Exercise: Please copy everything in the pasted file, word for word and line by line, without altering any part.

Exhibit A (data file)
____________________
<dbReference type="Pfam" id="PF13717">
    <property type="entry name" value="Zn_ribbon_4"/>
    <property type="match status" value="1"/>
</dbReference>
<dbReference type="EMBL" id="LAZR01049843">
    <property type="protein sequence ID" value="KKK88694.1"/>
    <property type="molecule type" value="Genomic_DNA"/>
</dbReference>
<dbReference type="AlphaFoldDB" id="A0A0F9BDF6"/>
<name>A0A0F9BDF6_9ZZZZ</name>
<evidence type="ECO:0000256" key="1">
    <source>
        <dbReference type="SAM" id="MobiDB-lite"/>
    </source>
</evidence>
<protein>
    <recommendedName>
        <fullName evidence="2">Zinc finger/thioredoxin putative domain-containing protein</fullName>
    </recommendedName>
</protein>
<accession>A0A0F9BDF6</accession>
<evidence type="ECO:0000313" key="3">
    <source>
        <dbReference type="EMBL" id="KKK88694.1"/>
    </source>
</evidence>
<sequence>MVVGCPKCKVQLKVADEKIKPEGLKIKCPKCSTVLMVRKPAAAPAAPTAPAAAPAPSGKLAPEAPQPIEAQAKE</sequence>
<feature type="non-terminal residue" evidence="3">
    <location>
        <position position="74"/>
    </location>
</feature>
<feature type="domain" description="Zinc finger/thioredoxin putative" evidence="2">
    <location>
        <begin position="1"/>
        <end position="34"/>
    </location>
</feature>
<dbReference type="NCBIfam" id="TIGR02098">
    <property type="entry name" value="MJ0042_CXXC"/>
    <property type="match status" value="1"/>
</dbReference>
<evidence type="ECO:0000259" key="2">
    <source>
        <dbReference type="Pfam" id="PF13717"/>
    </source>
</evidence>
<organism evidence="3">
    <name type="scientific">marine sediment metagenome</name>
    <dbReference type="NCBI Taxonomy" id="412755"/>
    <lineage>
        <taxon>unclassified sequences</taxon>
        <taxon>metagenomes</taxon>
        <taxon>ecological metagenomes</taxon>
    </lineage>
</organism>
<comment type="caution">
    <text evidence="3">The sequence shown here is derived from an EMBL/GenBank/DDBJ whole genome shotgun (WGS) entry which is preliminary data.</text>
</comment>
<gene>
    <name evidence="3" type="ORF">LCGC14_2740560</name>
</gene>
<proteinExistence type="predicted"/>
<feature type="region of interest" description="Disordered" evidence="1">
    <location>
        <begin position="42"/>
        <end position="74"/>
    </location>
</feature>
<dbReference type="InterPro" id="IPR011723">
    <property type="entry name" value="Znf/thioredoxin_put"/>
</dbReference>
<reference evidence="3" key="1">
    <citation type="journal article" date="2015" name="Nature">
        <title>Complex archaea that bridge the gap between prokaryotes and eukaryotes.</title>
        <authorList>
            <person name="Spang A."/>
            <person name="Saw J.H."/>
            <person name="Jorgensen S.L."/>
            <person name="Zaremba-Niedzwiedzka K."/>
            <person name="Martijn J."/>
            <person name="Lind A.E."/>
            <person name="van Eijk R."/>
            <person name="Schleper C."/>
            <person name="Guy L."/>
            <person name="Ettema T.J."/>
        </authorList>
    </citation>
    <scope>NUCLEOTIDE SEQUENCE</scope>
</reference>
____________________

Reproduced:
<dbReference type="Pfam" id="PF13717">
    <property type="entry name" value="Zn_ribbon_4"/>
    <property type="match status" value="1"/>
</dbReference>
<dbReference type="EMBL" id="LAZR01049843">
    <property type="protein sequence ID" value="KKK88694.1"/>
    <property type="molecule type" value="Genomic_DNA"/>
</dbReference>
<dbReference type="AlphaFoldDB" id="A0A0F9BDF6"/>
<name>A0A0F9BDF6_9ZZZZ</name>
<evidence type="ECO:0000256" key="1">
    <source>
        <dbReference type="SAM" id="MobiDB-lite"/>
    </source>
</evidence>
<protein>
    <recommendedName>
        <fullName evidence="2">Zinc finger/thioredoxin putative domain-containing protein</fullName>
    </recommendedName>
</protein>
<accession>A0A0F9BDF6</accession>
<evidence type="ECO:0000313" key="3">
    <source>
        <dbReference type="EMBL" id="KKK88694.1"/>
    </source>
</evidence>
<sequence>MVVGCPKCKVQLKVADEKIKPEGLKIKCPKCSTVLMVRKPAAAPAAPTAPAAAPAPSGKLAPEAPQPIEAQAKE</sequence>
<feature type="non-terminal residue" evidence="3">
    <location>
        <position position="74"/>
    </location>
</feature>
<feature type="domain" description="Zinc finger/thioredoxin putative" evidence="2">
    <location>
        <begin position="1"/>
        <end position="34"/>
    </location>
</feature>
<dbReference type="NCBIfam" id="TIGR02098">
    <property type="entry name" value="MJ0042_CXXC"/>
    <property type="match status" value="1"/>
</dbReference>
<evidence type="ECO:0000259" key="2">
    <source>
        <dbReference type="Pfam" id="PF13717"/>
    </source>
</evidence>
<organism evidence="3">
    <name type="scientific">marine sediment metagenome</name>
    <dbReference type="NCBI Taxonomy" id="412755"/>
    <lineage>
        <taxon>unclassified sequences</taxon>
        <taxon>metagenomes</taxon>
        <taxon>ecological metagenomes</taxon>
    </lineage>
</organism>
<comment type="caution">
    <text evidence="3">The sequence shown here is derived from an EMBL/GenBank/DDBJ whole genome shotgun (WGS) entry which is preliminary data.</text>
</comment>
<gene>
    <name evidence="3" type="ORF">LCGC14_2740560</name>
</gene>
<proteinExistence type="predicted"/>
<feature type="region of interest" description="Disordered" evidence="1">
    <location>
        <begin position="42"/>
        <end position="74"/>
    </location>
</feature>
<dbReference type="InterPro" id="IPR011723">
    <property type="entry name" value="Znf/thioredoxin_put"/>
</dbReference>
<reference evidence="3" key="1">
    <citation type="journal article" date="2015" name="Nature">
        <title>Complex archaea that bridge the gap between prokaryotes and eukaryotes.</title>
        <authorList>
            <person name="Spang A."/>
            <person name="Saw J.H."/>
            <person name="Jorgensen S.L."/>
            <person name="Zaremba-Niedzwiedzka K."/>
            <person name="Martijn J."/>
            <person name="Lind A.E."/>
            <person name="van Eijk R."/>
            <person name="Schleper C."/>
            <person name="Guy L."/>
            <person name="Ettema T.J."/>
        </authorList>
    </citation>
    <scope>NUCLEOTIDE SEQUENCE</scope>
</reference>